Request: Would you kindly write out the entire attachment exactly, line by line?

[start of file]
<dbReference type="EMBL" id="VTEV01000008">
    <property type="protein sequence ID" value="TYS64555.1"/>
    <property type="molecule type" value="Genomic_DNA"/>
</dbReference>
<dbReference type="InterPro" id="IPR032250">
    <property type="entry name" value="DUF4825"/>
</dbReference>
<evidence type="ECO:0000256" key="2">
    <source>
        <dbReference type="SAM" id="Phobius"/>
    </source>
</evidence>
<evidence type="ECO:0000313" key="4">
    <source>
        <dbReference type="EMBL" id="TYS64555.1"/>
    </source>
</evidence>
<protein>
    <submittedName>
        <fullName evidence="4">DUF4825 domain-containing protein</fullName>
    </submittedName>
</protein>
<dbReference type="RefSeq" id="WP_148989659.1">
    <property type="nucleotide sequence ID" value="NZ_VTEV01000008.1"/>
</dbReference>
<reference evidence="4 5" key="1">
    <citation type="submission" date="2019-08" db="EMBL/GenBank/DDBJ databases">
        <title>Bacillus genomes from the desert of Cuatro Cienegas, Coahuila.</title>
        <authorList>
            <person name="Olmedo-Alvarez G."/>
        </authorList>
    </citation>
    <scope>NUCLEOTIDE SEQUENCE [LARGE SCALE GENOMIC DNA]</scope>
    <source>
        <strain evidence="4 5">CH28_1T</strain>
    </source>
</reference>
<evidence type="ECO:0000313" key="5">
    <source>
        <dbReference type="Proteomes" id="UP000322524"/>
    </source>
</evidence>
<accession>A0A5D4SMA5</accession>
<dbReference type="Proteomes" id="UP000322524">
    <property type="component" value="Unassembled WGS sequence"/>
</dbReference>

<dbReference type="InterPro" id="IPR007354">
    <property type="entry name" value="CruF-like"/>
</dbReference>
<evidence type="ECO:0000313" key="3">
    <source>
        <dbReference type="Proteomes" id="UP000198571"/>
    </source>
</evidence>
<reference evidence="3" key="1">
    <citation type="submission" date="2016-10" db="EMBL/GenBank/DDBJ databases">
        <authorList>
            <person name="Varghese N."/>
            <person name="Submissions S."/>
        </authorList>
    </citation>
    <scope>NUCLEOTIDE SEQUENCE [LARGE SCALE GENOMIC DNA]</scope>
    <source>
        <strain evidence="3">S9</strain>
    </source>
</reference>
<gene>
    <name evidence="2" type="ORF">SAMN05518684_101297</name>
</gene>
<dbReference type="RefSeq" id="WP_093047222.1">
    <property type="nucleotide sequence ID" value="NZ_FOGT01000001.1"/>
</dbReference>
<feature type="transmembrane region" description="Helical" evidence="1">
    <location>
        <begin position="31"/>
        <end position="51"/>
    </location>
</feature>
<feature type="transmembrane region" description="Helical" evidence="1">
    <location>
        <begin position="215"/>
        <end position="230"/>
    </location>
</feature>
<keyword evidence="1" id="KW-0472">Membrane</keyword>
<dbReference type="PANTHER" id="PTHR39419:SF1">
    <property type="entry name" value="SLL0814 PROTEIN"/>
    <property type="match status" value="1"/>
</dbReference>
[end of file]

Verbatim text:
<dbReference type="EMBL" id="VTEV01000008">
    <property type="protein sequence ID" value="TYS64555.1"/>
    <property type="molecule type" value="Genomic_DNA"/>
</dbReference>
<dbReference type="InterPro" id="IPR032250">
    <property type="entry name" value="DUF4825"/>
</dbReference>
<evidence type="ECO:0000256" key="2">
    <source>
        <dbReference type="SAM" id="Phobius"/>
    </source>
</evidence>
<evidence type="ECO:0000313" key="4">
    <source>
        <dbReference type="EMBL" id="TYS64555.1"/>
    </source>
</evidence>
<protein>
    <submittedName>
        <fullName evidence="4">DUF4825 domain-containing protein</fullName>
    </submittedName>
</protein>
<dbReference type="RefSeq" id="WP_148989659.1">
    <property type="nucleotide sequence ID" value="NZ_VTEV01000008.1"/>
</dbReference>
<reference evidence="4 5" key="1">
    <citation type="submission" date="2019-08" db="EMBL/GenBank/DDBJ databases">
        <title>Bacillus genomes from the desert of Cuatro Cienegas, Coahuila.</title>
        <authorList>
            <person name="Olmedo-Alvarez G."/>
        </authorList>
    </citation>
    <scope>NUCLEOTIDE SEQUENCE [LARGE SCALE GENOMIC DNA]</scope>
    <source>
        <strain evidence="4 5">CH28_1T</strain>
    </source>
</reference>
<evidence type="ECO:0000313" key="5">
    <source>
        <dbReference type="Proteomes" id="UP000322524"/>
    </source>
</evidence>
<accession>A0A5D4SMA5</accession>
<dbReference type="Proteomes" id="UP000322524">
    <property type="component" value="Unassembled WGS sequence"/>
</dbReference>

<dbReference type="InterPro" id="IPR007354">
    <property type="entry name" value="CruF-like"/>
</dbReference>
<evidence type="ECO:0000313" key="3">
    <source>
        <dbReference type="Proteomes" id="UP000198571"/>
    </source>
</evidence>
<reference evidence="3" key="1">
    <citation type="submission" date="2016-10" db="EMBL/GenBank/DDBJ databases">
        <authorList>
            <person name="Varghese N."/>
            <person name="Submissions S."/>
        </authorList>
    </citation>
    <scope>NUCLEOTIDE SEQUENCE [LARGE SCALE GENOMIC DNA]</scope>
    <source>
        <strain evidence="3">S9</strain>
    </source>
</reference>
<gene>
    <name evidence="2" type="ORF">SAMN05518684_101297</name>
</gene>
<dbReference type="RefSeq" id="WP_093047222.1">
    <property type="nucleotide sequence ID" value="NZ_FOGT01000001.1"/>
</dbReference>
<feature type="transmembrane region" description="Helical" evidence="1">
    <location>
        <begin position="31"/>
        <end position="51"/>
    </location>
</feature>
<feature type="transmembrane region" description="Helical" evidence="1">
    <location>
        <begin position="215"/>
        <end position="230"/>
    </location>
</feature>
<keyword evidence="1" id="KW-0472">Membrane</keyword>
<dbReference type="PANTHER" id="PTHR39419:SF1">
    <property type="entry name" value="SLL0814 PROTEIN"/>
    <property type="match status" value="1"/>
</dbReference>